report the ways and means committee
said: "We believe that Mr. Pollard
was entitled to his pay and that the
proper construction of the statute was
put upon it by the disbursing officer of
the honse of representatives, but, in
as much as Mr. Pollard insists on re
turning this money to the treasury of
the United Stytes, and for the purpose
of aiding him to that end, we report
the bill favorably after striking out
the words "without authority of law
While Mr. Pollard was able to get the
bill reported from the ways and
means committee, yet, he could not
get it up for consideration in the
house. All the lawyers in the house,
both democrat and republican, were
practically unanimous in the opinion
thae Mr. Pollard was entitled to the
money under the law, and that if the
bill was permitted to pass it would
overturn a long line of precedents that
have been running for almost half a
century. They contended that the
nassasre or the bin would make a seri
ous reflection upon the character of
a number of men of renown, now serv
ing in congress, as well as some who
are now deceased. Among the latter
were Mr. Ilitt, of Illinois, and Mr
Nelson Dingley, of Maine. While Mr
Pollard returned the money to the
sergeant-at-arms he did so because, as
he said: "I do not propose to retain
any money when there is the least
question of doubt as to my right to
it." The question of doubt has not
been removed. Yesterday Mr. Pollard
called upon Mr. Treat, treasurer of the
U. S., in order to ascertain whether
he could receive the amount of the
salary in dispute. Mr. Treat said that
he could receive the money and would
give Mr. Pollard a receipt therefor,
and that the money would be turned
into the general fund of the treasury
As soon as Mr. Pollard found out that
he could convert the money back into
the treasury he decided to close, for
all time, this vexatious question. This
morning he mailed a check to the
treasurer of the U. S. for the amount
of the disputed salary; feeling that in
as much there was still some doubt as
to his right to the money he did not
care to retain it."
Large Aid Society Meetiug.
The Ladies' Aid Society of the Pres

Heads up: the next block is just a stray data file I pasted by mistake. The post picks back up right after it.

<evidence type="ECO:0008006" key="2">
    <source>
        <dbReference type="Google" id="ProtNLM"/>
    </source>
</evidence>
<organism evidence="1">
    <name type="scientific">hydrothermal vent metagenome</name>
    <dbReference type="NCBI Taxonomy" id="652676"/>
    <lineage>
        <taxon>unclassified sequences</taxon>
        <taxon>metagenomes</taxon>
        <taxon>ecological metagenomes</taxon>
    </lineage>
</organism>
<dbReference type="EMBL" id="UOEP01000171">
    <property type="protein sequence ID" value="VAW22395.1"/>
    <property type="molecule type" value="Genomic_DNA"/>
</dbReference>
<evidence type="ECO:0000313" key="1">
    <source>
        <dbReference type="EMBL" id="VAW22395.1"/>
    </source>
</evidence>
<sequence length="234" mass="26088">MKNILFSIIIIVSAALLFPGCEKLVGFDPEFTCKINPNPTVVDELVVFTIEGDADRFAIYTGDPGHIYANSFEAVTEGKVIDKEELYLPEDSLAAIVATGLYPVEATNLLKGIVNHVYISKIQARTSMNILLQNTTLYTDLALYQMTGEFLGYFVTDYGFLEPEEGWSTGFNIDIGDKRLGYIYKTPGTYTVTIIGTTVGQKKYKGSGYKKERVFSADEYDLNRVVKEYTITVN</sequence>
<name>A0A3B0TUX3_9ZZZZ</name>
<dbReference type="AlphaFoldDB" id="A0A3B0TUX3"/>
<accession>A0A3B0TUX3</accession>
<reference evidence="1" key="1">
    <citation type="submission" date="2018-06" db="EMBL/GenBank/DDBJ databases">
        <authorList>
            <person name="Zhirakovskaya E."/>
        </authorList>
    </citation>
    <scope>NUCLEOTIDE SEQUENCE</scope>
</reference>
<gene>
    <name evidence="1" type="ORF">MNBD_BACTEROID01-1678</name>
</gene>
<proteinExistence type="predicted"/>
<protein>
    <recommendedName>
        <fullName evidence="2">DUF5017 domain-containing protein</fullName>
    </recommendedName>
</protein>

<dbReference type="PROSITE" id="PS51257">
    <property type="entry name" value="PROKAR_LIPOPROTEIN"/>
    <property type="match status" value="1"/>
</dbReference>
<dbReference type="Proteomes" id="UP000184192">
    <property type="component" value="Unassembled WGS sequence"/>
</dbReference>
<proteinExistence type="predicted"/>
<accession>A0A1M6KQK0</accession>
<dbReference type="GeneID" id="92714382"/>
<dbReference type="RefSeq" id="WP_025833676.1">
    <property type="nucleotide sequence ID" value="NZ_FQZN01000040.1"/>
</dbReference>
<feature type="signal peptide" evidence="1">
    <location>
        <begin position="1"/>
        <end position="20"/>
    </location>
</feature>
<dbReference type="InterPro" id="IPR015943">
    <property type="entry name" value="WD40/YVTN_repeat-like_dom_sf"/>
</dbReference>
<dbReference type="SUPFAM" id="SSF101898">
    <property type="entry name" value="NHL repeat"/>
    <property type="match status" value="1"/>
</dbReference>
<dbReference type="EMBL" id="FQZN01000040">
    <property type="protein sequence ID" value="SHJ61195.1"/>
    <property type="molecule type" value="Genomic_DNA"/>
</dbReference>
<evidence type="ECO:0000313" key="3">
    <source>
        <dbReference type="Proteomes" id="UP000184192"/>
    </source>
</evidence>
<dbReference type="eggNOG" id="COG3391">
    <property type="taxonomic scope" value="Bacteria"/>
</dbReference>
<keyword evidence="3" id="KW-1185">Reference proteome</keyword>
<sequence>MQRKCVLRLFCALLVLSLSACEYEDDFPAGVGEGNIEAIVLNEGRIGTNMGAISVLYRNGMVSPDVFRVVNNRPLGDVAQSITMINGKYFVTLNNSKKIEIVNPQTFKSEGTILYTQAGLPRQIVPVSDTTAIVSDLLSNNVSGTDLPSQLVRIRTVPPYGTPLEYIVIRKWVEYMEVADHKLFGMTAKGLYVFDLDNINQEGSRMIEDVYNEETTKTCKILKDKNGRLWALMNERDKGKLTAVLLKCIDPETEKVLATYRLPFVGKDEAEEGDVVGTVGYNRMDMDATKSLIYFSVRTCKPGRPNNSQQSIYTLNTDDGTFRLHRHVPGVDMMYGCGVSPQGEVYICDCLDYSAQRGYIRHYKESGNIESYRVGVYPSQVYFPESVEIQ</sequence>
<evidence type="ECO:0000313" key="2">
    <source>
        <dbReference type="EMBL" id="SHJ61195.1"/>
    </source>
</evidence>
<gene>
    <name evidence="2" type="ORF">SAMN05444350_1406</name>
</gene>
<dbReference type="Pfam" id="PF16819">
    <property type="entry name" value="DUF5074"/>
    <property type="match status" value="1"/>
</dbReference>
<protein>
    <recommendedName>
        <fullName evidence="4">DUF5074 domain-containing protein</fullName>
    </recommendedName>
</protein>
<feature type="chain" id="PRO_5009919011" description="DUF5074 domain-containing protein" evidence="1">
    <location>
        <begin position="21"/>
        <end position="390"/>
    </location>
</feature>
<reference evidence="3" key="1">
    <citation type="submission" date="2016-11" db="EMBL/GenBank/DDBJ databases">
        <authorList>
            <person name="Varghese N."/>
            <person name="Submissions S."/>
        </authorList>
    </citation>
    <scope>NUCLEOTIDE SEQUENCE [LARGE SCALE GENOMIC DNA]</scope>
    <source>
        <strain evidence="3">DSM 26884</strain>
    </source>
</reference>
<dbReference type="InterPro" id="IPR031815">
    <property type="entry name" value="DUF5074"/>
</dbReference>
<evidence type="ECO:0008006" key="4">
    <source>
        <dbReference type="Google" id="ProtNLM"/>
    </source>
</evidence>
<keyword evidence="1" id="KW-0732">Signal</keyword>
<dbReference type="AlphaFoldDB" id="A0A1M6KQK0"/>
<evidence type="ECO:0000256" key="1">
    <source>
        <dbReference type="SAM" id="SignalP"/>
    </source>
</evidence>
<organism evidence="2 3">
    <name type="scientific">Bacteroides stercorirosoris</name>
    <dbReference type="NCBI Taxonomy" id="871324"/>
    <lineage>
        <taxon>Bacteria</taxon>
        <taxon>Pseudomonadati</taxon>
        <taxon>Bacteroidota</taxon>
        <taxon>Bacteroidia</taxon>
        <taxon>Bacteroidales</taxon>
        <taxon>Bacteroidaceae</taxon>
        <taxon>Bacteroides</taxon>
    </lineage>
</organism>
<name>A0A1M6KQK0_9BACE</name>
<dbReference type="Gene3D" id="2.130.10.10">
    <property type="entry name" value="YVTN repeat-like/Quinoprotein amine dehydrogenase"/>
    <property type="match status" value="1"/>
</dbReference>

byterian church held a very pleasant
meeting yesterday afternoon at the
home of Mrs. J. M. Robertson. About
fifty ladies were ia attendance to en
joy the afternoon at a kensington and
a social time, which was much en
hanced by an excellent program pre
pared for the occasion. In a very
charming manner, Miss Maude Kuh
ney spoke the piece which secured for
her the first honors in the medal con
test several weeks ago, and a solo by
Miss Marie Robertson was also much
appreciated. A number of vocal selec
tions by Mrs. J. W. Gamble, added
much to the good program.
Toward the conclusion of the de
lightful afternoon, delicious refresh
ments were served by the hostess, wbo
was assisted by Misses Jessie, Blanche
and Marie Robertson and Maude Kuh
ney. The large attendance at the
meeting was much appreciated by the
members and it was with regret that
"Pineules" (non-alcoholic) made
from resin from our Pffae Forests, used
for hundreds of years for Bladder and
Kidney diseases. Medicine for thirty
days, $1. Guaranteed to give satisfac
tion or money refunded. Get our
guarantee coupon from Gering & Co.
A Surprise to Hi Friends.
Sometime since Roy Klrkpatrick,
son of Mr. and Mrs. A. E. Kirdpatrick,
or Nebawka, went to Seattle, Wash.,
where he is in the employ of the Bur
lington railroad company. And now
comes the news to his parents that he
has been married to a charming
young lady of Seattle a few days since.
The announcement of the young man's
marriage came as a most complete sur
prise to his parents. The Journal
joins Roy's Cass county's friends in
wishing all the blessings possible both
for himself and the young wife. Roy
is a model young man and the young
lady who he now claims as wife is fortunate.
ALL WILL PUT IN NEW RATE
Railroads Reserve Right, However, to Fight
In speaking of the 2-cent rate, which
goes into effect at midnight tonight,
the Lincoln Journal says:
"The Northwestern announced yes
terday that it would put in the 2-cent
rate. Up to a late hour last night de
finite announcement from the Rock
Island, Missouri Pacific and Union Pa
cific has not been received. The Bur
lington, in a supplementary state
ment, practically announced a reser
vation to fight the rate law.
"It was made plain that the rail
roads will withdraw competitive rates,
made to equalize tariffs between com
mon points on different roads. Rates
will be made by figuring straight mile
age. Children of five years and under
twelve years will be charged half of
the 2-cent rates. Clergy permits for
low rates probably will be cancelled.
The rates and arrangements for mile
age book tickets will remain the same.
No change will be made in interstate
rates at present. All passenger rates
now effective between stations in Ne
braska will be cancelled and the new
rates put in.
"A telegram from General Passen
ger Agent Wakeley of the Burlington,
received in Lincoln yesterday after
"There is no foundation for the re
port that the Burlington is acquiesc